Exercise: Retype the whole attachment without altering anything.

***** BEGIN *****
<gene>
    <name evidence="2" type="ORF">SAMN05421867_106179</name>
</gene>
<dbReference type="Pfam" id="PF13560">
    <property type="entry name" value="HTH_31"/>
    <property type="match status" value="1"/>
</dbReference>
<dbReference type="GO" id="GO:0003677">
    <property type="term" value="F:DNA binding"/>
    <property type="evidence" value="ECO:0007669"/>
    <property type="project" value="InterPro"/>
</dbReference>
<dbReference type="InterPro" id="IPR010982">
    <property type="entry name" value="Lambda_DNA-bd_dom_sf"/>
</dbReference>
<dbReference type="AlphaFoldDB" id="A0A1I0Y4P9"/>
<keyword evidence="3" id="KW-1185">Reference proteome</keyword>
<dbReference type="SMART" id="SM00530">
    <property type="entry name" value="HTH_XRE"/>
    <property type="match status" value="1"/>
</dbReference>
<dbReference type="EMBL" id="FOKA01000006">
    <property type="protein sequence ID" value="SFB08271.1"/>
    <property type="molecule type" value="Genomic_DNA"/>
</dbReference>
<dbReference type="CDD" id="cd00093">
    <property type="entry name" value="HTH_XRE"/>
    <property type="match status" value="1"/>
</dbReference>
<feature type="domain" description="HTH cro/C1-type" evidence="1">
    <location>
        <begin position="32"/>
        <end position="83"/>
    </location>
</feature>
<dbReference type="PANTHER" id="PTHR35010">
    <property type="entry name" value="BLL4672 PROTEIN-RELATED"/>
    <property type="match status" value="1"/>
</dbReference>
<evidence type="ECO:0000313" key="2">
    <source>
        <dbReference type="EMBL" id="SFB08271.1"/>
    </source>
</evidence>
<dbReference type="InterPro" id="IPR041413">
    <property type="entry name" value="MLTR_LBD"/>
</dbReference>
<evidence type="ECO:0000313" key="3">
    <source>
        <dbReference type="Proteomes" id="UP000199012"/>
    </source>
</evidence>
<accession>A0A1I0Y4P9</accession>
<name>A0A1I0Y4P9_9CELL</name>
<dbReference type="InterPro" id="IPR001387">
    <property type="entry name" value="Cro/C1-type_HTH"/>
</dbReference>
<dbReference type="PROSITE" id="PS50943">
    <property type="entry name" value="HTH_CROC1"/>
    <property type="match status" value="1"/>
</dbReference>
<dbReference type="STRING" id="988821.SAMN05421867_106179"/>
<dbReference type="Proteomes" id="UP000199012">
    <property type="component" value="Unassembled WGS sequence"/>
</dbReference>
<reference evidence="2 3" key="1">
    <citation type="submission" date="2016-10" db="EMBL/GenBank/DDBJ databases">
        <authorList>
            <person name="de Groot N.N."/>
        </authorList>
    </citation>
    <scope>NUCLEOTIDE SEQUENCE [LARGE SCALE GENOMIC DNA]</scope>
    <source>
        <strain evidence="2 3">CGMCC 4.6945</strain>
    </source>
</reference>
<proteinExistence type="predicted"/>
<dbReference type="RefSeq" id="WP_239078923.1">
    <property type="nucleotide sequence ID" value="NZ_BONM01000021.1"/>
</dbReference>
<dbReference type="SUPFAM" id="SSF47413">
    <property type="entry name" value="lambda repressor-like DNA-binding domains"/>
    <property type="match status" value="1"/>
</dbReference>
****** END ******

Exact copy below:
<gene>
    <name evidence="2" type="ORF">SAMN05421867_106179</name>
</gene>
<dbReference type="Pfam" id="PF13560">
    <property type="entry name" value="HTH_31"/>
    <property type="match status" value="1"/>
</dbReference>
<dbReference type="GO" id="GO:0003677">
    <property type="term" value="F:DNA binding"/>
    <property type="evidence" value="ECO:0007669"/>
    <property type="project" value="InterPro"/>
</dbReference>
<dbReference type="InterPro" id="IPR010982">
    <property type="entry name" value="Lambda_DNA-bd_dom_sf"/>
</dbReference>
<dbReference type="AlphaFoldDB" id="A0A1I0Y4P9"/>
<keyword evidence="3" id="KW-1185">Reference proteome</keyword>
<dbReference type="SMART" id="SM00530">
    <property type="entry name" value="HTH_XRE"/>
    <property type="match status" value="1"/>
</dbReference>
<dbReference type="EMBL" id="FOKA01000006">
    <property type="protein sequence ID" value="SFB08271.1"/>
    <property type="molecule type" value="Genomic_DNA"/>
</dbReference>
<dbReference type="CDD" id="cd00093">
    <property type="entry name" value="HTH_XRE"/>
    <property type="match status" value="1"/>
</dbReference>
<feature type="domain" description="HTH cro/C1-type" evidence="1">
    <location>
        <begin position="32"/>
        <end position="83"/>
    </location>
</feature>
<dbReference type="PANTHER" id="PTHR35010">
    <property type="entry name" value="BLL4672 PROTEIN-RELATED"/>
    <property type="match status" value="1"/>
</dbReference>
<evidence type="ECO:0000313" key="2">
    <source>
        <dbReference type="EMBL" id="SFB08271.1"/>
    </source>
</evidence>
<dbReference type="InterPro" id="IPR041413">
    <property type="entry name" value="MLTR_LBD"/>
</dbReference>
<evidence type="ECO:0000313" key="3">
    <source>
        <dbReference type="Proteomes" id="UP000199012"/>
    </source>
</evidence>
<accession>A0A1I0Y4P9</accession>
<name>A0A1I0Y4P9_9CELL</name>
<dbReference type="InterPro" id="IPR001387">
    <property type="entry name" value="Cro/C1-type_HTH"/>
</dbReference>
<dbReference type="PROSITE" id="PS50943">
    <property type="entry name" value="HTH_CROC1"/>
    <property type="match status" value="1"/>
</dbReference>
<dbReference type="STRING" id="988821.SAMN05421867_106179"/>
<dbReference type="Proteomes" id="UP000199012">
    <property type="component" value="Unassembled WGS sequence"/>
</dbReference>
<reference evidence="2 3" key="1">
    <citation type="submission" date="2016-10" db="EMBL/GenBank/DDBJ databases">
        <authorList>
            <person name="de Groot N.N."/>
        </authorList>
    </citation>
    <scope>NUCLEOTIDE SEQUENCE [LARGE SCALE GENOMIC DNA]</scope>
    <source>
        <strain evidence="2 3">CGMCC 4.6945</strain>
    </source>
</reference>
<proteinExistence type="predicted"/>
<dbReference type="RefSeq" id="WP_239078923.1">
    <property type="nucleotide sequence ID" value="NZ_BONM01000021.1"/>
</dbReference>
<dbReference type="SUPFAM" id="SSF47413">
    <property type="entry name" value="lambda repressor-like DNA-binding domains"/>
    <property type="match status" value="1"/>
</dbReference>